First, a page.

The 2008 Labour budget has taken the usual Labour piecemeal approach of allocating a pool of money for random grants and handouts. So far the various projects aimed at schools and universities etc have not resulted in a comprehensive or competitive nationwide service. Neither does such approach result in any capital return, since the handouts are essentially donations to a hopeful provider who may or may not develop a successful business model or enough infrastructure to create a really competitive venture.

Nationals proposal appears better thought through but again focuses on government investment to infrastructure that may or may not be economically viable. The proposal appears pretty inflexible, and passive fibre will definitely not be viable as the only technology in many areas eg rural.

I think it would make more sense for the government to start by installing many GigaPoP (Point of Presence) nodes in every area so that multiple backhaul providers can link to multiple subscriber line and radio providers all from the one node. The effect would be to lower the barriers for a new subscriber company to install street equipment in an area because the backhaul to their main backbone would already be connected. The subscriber company (eg Telecom, Orcon, Slingshot, Compass or Vodafone) would simply install their own cabinet next to the GigaPoP cabinet in the street, while other providers might decide to install their equipment in somebody elses cabinet but use a different backhaul provider without the cost of installing an extra 5km of active fibre.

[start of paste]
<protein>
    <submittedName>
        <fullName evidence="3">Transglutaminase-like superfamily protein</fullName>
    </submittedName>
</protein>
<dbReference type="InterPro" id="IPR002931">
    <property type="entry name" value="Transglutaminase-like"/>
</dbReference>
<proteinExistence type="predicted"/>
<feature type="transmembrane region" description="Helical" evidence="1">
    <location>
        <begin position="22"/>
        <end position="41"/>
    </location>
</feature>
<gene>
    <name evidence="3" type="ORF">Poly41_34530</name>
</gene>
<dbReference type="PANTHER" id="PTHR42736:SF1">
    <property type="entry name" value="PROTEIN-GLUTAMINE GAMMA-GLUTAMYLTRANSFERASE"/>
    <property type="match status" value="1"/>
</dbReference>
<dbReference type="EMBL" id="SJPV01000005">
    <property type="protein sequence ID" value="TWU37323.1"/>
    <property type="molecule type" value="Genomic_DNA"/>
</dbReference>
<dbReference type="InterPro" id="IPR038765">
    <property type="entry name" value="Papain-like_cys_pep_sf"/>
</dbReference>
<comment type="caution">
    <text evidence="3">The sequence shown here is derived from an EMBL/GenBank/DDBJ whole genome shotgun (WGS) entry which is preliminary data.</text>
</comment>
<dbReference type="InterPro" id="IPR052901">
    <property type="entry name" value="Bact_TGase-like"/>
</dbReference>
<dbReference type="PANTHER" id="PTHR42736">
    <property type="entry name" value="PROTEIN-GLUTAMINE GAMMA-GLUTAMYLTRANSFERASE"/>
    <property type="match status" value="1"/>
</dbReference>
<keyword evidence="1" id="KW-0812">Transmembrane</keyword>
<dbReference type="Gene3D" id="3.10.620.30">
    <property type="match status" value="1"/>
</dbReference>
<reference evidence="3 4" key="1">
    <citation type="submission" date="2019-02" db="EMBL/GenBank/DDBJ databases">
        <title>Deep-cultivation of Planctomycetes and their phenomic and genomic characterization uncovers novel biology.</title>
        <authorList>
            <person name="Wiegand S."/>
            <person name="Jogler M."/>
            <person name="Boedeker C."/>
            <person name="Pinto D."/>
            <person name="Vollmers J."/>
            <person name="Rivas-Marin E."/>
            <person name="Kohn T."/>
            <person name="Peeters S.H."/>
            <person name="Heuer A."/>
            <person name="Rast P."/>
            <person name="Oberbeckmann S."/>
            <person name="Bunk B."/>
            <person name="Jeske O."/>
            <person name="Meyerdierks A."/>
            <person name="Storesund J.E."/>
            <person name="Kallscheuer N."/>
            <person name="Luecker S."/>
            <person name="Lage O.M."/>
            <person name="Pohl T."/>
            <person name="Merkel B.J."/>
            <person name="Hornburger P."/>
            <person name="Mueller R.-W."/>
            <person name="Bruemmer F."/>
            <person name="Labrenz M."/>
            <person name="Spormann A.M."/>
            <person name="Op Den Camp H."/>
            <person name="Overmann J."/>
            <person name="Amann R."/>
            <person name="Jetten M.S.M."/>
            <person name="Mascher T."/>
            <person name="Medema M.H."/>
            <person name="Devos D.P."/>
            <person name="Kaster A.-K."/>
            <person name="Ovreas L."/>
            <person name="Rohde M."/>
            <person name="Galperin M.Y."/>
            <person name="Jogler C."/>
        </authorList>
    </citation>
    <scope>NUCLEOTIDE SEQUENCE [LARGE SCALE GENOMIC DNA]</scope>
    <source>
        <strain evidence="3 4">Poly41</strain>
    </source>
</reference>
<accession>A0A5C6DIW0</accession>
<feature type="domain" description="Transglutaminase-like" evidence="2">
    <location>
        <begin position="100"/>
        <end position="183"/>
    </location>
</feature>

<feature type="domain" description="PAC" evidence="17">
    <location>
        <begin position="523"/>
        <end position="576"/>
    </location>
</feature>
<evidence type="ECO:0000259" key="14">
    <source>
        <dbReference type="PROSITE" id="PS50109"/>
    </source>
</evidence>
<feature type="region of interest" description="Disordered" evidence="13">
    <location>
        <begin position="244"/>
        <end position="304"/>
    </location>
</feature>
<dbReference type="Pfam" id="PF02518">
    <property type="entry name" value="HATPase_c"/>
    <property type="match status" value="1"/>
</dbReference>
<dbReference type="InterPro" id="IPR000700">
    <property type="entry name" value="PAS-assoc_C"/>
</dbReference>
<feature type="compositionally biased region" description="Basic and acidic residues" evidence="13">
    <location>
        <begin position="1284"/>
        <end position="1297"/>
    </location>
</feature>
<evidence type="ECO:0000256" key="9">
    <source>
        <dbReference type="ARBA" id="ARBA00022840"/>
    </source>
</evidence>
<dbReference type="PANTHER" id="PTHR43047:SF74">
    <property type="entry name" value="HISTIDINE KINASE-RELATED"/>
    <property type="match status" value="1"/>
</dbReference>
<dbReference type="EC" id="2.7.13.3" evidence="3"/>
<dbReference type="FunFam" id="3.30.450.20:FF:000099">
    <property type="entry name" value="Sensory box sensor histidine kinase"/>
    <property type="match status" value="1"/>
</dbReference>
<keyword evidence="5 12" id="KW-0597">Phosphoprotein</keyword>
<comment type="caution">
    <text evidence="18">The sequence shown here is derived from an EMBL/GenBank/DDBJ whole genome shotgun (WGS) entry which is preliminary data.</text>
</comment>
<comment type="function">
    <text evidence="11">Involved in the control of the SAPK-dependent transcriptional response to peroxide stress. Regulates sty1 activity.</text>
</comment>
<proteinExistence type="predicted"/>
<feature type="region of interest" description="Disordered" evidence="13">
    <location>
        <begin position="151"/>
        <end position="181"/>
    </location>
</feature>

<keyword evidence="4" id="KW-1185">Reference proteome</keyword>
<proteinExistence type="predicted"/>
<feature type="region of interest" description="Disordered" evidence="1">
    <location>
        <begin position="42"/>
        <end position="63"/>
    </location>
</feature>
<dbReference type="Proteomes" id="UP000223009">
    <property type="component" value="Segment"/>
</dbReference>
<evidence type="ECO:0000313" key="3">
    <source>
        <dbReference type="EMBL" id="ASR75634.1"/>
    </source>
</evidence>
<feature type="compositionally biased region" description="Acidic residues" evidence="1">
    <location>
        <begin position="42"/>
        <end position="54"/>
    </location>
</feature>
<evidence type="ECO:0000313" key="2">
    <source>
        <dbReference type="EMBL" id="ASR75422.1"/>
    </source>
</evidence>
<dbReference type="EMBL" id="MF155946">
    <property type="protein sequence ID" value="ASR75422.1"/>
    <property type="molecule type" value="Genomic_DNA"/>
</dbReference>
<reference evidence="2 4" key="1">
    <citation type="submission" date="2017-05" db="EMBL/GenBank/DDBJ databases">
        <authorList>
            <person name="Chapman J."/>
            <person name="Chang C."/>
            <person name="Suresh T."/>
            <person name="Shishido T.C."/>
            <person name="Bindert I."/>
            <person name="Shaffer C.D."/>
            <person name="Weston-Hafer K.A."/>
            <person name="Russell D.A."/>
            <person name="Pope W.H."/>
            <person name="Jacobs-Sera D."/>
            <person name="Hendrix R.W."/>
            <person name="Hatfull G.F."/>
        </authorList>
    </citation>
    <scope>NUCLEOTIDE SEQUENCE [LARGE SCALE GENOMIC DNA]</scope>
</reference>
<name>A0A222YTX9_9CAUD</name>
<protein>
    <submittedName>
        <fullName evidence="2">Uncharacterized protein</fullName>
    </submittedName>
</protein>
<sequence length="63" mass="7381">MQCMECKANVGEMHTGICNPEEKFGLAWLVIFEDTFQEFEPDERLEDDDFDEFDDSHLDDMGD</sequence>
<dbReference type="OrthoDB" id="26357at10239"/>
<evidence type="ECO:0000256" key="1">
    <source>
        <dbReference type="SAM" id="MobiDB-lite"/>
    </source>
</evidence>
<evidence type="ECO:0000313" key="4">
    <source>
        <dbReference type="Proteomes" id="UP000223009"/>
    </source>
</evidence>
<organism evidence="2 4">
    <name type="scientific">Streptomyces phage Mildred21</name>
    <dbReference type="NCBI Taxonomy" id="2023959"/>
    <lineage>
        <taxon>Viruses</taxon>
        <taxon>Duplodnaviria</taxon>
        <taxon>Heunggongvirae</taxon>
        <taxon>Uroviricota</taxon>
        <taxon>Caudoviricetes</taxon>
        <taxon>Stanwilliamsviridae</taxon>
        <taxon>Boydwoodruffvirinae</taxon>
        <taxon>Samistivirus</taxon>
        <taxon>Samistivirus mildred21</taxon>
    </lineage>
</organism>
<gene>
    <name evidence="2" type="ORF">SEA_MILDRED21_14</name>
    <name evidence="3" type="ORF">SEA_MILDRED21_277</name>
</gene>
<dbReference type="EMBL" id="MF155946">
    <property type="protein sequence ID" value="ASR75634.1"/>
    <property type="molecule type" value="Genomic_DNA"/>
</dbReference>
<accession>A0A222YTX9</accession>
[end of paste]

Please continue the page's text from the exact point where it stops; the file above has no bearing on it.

If government wanted to heat up the competition for subscriber lines, any further rollout to houses and businesses doorsteps would have to compete equally with other line companies. Compare this idea to the current system where backhaul restrictions and costs effectively entrench the monopoly of whoever owns the backhaul fibre (eg Telecom).




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  Reply # 132858 23-May-2008 19:16 Send private message

zocster: Glad to see also that Canterbury got a splash in the budget. Cervical cancer got funding but how come no prostate cancer funding?


The prime minister is hardly likely to get prostate cancer (i think??). But then again you have to wonder...........




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  Reply # 132862 23-May-2008 19:26 Send private message

Another issue with the various broadband proposals emanating from Wellington is that big business, or those "knowledge economy" businesses that need high quality synchronous connections to make NZ's IT industry more compeitive internationally, have been virtually ignored.

Many businesses are still limited to 2Mbps over expensive Frame Relay connections, and running a GPON fibre past their door — or giving a handout to somebody who proposes to connect lots of schools — is not going to be the ideal solution for businesses that need something else.




Qualified in business, certified in fibre, stuck in copper, have to keep going  ^_^